Skip Garden Seed Bombs
A project that was introduced to me when I was studying abroad at Central Saint Martins. It considered the culture of London, as well as conveying a complex idea through design.
The task for this project was to choose one area in London that we appreciated, and convey a day-in-the-life of this location using graphic design. It was rather abstract, though gave me a lot of room for creativity and exploration.
When I began to consider locations, I was especially intrigued by a community garden nearby campus called Skip garden. It's not only a community garden, but it utilizes old skips, which is a British term for these large, wheel-barrel-like bins, used for debris and trash in construction settings. Take a look here: Skip Garden
Not only does Skips recycle, but they attach wheels on these skips so that the community garden is actually mobile. This means that it can move from location to location to really grow the community outreach. Another incredible thing about Skips, is the cafe that is located inside the garden. Not only is the space beautiful, but all of the food in the cafe is produced by the fruits, grains, and vegetables grown in the garden. It's an incredible model of education, outreach, and sustainability.
All of this research really inspired me to think of a creative solution to bring the outside individual into a day at Skips through design. Initially, I thought of creating an informational poster, but I decided that I wanted to do something more hands-on and interactive, just like Skips. I remembered how years ago in Portland Oregon, there was a gumball machine that had, for fifty-cents, seed bombs instead of gum. These were little gumball-sized soil artifacts that could be placed outside, and over-time, with water and love, would hopefully grow.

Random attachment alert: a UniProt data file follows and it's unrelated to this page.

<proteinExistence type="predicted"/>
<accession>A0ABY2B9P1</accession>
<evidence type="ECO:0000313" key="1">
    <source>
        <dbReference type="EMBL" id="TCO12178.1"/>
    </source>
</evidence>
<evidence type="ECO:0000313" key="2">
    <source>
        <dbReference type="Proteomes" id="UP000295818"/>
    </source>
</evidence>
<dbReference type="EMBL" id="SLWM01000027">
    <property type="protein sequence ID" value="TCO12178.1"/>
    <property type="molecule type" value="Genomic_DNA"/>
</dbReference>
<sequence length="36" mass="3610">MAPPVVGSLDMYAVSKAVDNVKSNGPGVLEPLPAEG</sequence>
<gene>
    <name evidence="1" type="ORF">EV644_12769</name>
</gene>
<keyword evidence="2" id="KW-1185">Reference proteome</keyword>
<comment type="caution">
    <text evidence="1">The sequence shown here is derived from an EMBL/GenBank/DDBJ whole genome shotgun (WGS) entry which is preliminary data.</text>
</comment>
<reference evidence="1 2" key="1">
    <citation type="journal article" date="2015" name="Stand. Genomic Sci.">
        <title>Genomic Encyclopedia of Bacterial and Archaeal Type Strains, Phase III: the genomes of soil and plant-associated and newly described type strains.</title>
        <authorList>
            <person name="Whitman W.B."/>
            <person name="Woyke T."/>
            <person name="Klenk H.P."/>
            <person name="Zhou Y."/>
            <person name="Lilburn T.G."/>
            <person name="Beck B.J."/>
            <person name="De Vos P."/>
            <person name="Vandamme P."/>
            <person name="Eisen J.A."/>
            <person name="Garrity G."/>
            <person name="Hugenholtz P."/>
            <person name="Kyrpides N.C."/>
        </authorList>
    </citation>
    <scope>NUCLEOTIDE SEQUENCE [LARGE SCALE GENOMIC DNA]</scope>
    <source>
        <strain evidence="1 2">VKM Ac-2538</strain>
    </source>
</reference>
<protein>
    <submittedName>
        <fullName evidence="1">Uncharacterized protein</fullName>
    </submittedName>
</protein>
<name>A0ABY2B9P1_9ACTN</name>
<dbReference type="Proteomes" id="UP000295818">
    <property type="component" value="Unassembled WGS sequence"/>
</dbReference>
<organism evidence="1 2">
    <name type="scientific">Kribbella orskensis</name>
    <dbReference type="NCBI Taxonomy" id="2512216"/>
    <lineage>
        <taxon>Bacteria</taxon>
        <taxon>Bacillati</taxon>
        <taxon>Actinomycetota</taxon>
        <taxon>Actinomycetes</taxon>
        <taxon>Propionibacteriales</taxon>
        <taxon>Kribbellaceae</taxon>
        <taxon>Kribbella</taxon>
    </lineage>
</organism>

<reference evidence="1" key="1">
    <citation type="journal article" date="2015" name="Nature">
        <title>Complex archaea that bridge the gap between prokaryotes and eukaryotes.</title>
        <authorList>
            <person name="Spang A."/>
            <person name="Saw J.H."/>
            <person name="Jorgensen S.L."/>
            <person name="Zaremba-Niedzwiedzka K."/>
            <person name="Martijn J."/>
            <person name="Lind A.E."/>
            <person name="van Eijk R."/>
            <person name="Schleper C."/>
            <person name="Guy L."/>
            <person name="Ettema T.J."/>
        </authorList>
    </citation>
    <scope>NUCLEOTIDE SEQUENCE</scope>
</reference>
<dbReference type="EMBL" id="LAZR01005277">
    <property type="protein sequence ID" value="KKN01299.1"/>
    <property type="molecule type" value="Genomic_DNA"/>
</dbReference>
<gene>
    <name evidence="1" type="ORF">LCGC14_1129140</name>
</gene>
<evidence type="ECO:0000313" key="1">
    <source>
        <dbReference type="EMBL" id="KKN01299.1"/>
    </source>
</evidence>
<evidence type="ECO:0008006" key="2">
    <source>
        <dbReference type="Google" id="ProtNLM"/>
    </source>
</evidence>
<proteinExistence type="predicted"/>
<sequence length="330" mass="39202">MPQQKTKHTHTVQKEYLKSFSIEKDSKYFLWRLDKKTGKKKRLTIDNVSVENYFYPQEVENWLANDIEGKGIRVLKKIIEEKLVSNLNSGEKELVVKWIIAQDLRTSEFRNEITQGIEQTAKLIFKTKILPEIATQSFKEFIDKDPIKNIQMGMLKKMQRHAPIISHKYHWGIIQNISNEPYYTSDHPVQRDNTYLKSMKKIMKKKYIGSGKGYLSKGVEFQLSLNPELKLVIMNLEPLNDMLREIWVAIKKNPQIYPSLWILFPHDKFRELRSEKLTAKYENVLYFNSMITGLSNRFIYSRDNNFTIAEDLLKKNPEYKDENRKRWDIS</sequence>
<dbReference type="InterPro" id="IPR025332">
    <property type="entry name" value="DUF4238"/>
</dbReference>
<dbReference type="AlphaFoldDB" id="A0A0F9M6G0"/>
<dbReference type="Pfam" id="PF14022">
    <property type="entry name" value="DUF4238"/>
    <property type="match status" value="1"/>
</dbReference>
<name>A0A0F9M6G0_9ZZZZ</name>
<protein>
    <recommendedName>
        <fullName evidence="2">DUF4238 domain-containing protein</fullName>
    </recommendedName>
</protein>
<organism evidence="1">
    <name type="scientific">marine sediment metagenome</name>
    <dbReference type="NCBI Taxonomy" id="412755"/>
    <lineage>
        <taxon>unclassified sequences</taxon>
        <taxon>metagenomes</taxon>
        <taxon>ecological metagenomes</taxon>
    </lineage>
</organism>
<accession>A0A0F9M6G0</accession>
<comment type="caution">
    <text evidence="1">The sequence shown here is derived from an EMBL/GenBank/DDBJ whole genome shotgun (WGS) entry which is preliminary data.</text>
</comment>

This seemed like the idea solution for the Skip garden. Creating a small piece of their goal and literally planting the seeds elsewhere. I researched how to create my own and it was simple enough; natural clay, soil, seeds, and a piece of twine to label the types of seeds. The next step was configuring how I would be able to show a day-in-the-life.
In a typical day, an individual will eat three meals, and since food is a main output for Skips, I thought a solution to show a day-in-the-life of Skips, would be to make three different bombs, one for Breakfast, Lunch, then Dinner. Of course, a traditional British breakfast has tomato, so this would be the first seed bomb, for lunch, a nice arugula salad, and then finally, for dinner, eggplant. To consider these three bombs, I decided to make packaging for each. Color, and illustration on the back of the box, and a label on the twine of the bomb all differentiated each one.
Additionally, on each box I gave different information about Skips, what their mission is, how you can get involved, and more in-depth analysis' of the community garden and cafe. The box could stand alone, or work with the others to create a bigger picture. Each bomb's label followed the color of the box, explained briefly how it can be used, and finally had a website to the Skip garden.
What I Learned
This project really helped to cultivate the creativity. Having an open-ended project allowed for me to be really inventive and think of a unique way to approach the Skip business. My goal is to bring awareness to Skips, and seeing random tomato plants growing in London might be an interesting way to promote Skips, but it really captures their goal to create a generation that is sustainable and globally aware.